It is the world's largest nocturnal primate and it was always a celebration when someone spotted one: “Did you hear Eric saw an Aye-aye last night?”, “No. Where?!”, “Right outside this window!” “No WAY!”
Instead the group were studying the many brightly coloured moths and insects that were always buzzing around the centre. These were most vividly coloured, strange looking insects I’d ever seen. Some of them looked like cartoons – it was a constant learning experience, finding creatures I’d never known existed.
I work in finance, so coming from a non-scientific background, I found it interesting to learn about the way data was gathered and reported; how funding and grants were obtained; and the significance of seemingly "small" observations, like our Sifakas leaping across territorial borders, and in what order they went.
On my first trip in 2005, I concentrated on one focal lemur. Her name was Green-Orange and my task was to record her behaviour.
Females are dominant in lemur society, and I thought Green-Orange was the coolest, the way she’d recline on a tree branch while her subservient male companions groomed her and fussed around her.
In 2008, I was looking forward to seeing how she was getting on, and how many of the females had given birth that year. I was devastated when I was told that most of our studied lemurs were gone, eaten by the fossa.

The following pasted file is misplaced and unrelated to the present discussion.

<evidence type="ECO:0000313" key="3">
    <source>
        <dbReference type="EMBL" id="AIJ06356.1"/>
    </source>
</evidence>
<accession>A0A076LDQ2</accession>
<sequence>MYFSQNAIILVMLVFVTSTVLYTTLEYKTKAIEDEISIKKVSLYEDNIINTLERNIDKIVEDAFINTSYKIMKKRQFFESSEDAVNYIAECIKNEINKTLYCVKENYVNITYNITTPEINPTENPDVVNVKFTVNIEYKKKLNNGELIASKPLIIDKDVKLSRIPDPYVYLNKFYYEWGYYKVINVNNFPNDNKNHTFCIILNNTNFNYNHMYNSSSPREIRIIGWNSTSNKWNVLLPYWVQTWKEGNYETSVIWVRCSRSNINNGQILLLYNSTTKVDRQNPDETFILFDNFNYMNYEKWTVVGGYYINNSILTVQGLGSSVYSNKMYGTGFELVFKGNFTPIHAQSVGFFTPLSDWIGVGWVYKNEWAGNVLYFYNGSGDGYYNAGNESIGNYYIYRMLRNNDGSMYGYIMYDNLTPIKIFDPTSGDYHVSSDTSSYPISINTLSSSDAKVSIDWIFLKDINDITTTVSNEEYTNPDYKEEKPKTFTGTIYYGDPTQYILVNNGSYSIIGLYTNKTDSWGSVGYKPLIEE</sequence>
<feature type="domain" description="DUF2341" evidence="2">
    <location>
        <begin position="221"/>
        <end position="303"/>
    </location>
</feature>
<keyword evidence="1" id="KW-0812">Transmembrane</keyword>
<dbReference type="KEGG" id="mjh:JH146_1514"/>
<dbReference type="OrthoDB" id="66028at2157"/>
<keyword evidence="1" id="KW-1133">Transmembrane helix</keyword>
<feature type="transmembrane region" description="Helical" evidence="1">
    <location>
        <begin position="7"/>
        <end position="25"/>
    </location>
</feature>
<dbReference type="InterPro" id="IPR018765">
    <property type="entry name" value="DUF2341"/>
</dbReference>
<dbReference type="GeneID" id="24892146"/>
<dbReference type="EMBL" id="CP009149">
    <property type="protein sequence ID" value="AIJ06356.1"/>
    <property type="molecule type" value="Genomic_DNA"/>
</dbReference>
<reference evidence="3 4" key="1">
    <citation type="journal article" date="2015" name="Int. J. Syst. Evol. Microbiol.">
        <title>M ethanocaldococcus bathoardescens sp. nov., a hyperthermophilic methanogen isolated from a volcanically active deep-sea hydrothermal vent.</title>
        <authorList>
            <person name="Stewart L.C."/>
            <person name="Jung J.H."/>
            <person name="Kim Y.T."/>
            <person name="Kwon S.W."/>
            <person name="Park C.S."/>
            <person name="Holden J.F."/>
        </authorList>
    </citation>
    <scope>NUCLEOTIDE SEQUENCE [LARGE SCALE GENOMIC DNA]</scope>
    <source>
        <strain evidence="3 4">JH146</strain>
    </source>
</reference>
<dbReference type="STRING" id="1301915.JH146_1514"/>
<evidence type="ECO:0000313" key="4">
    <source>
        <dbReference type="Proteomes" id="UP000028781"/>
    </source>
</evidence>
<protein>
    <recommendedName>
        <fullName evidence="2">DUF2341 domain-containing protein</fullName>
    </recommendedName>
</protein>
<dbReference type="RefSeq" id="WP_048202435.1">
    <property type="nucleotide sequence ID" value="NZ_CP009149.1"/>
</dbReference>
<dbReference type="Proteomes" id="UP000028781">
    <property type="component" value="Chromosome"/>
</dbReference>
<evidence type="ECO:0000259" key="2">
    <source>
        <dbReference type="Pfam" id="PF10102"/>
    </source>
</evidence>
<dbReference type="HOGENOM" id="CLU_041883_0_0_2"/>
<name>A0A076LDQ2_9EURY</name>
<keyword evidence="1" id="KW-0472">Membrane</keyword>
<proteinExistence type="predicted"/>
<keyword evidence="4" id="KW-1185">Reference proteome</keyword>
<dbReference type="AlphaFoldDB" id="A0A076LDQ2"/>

The fossa is a fascinating animal that looks like a cross between a dog and a cat, but is actually closely related to the mongoose. This cunning carnivore had been working its way through the lemurs in Ranomafana, and as our "Propes" are the largest lemurs in the area, must have found them a very attractive target.
My 'old-girl' Green-Orange had been killed by a fossa, but was found before she was fully eaten. Dr Wright and her team brought her back to the Centre ValBio for studying – the first specimen of her species to be studied this way. So perhaps I can tell myself that she did not die in vain.
The fossa is also an endangered species, so I can't stay mad. They have to eat to survive, and the animal world is a tough one.
Ranomafana is a gorgeous place, lush green rainforest and teeming with wildlife. The lemurs bound from tree to tree effortlessly – in my mind they were taunting me to try and keep up.
The first time I visited Ranomafana four years earlier, I had worked hard at getting fit, hiring a personal trainer and going to the gym most days. Oh, how I wish I had done that in 2008!
The trails are steep and hard going, you need stamina and fitness and good humour. About half of our group were uber-fit and healthy and seemed to enjoy the hiking, whereas I, and a few like minded fellow volunteers, opted to stay in the library and enter data on the computers.
But when the others came back at the end of the day, exhausted but happy and full of stories about the lemurs they'd seen, I would feel very jealous and tell myself I would muster up the energy tomorrow.
Falling asleep in my tent at night, to the sound of rain, crickets, frogs, lemurs and grasshoppers, is one of my favourite memories. But no matter how hard I wished, I never saw an Aye-aye. Maybe next time…
Deanna Rowe is Earthwatch's 2009 Volunteer of the Year. Visit our expeditions pages for more information on Earthwatch's African research projects.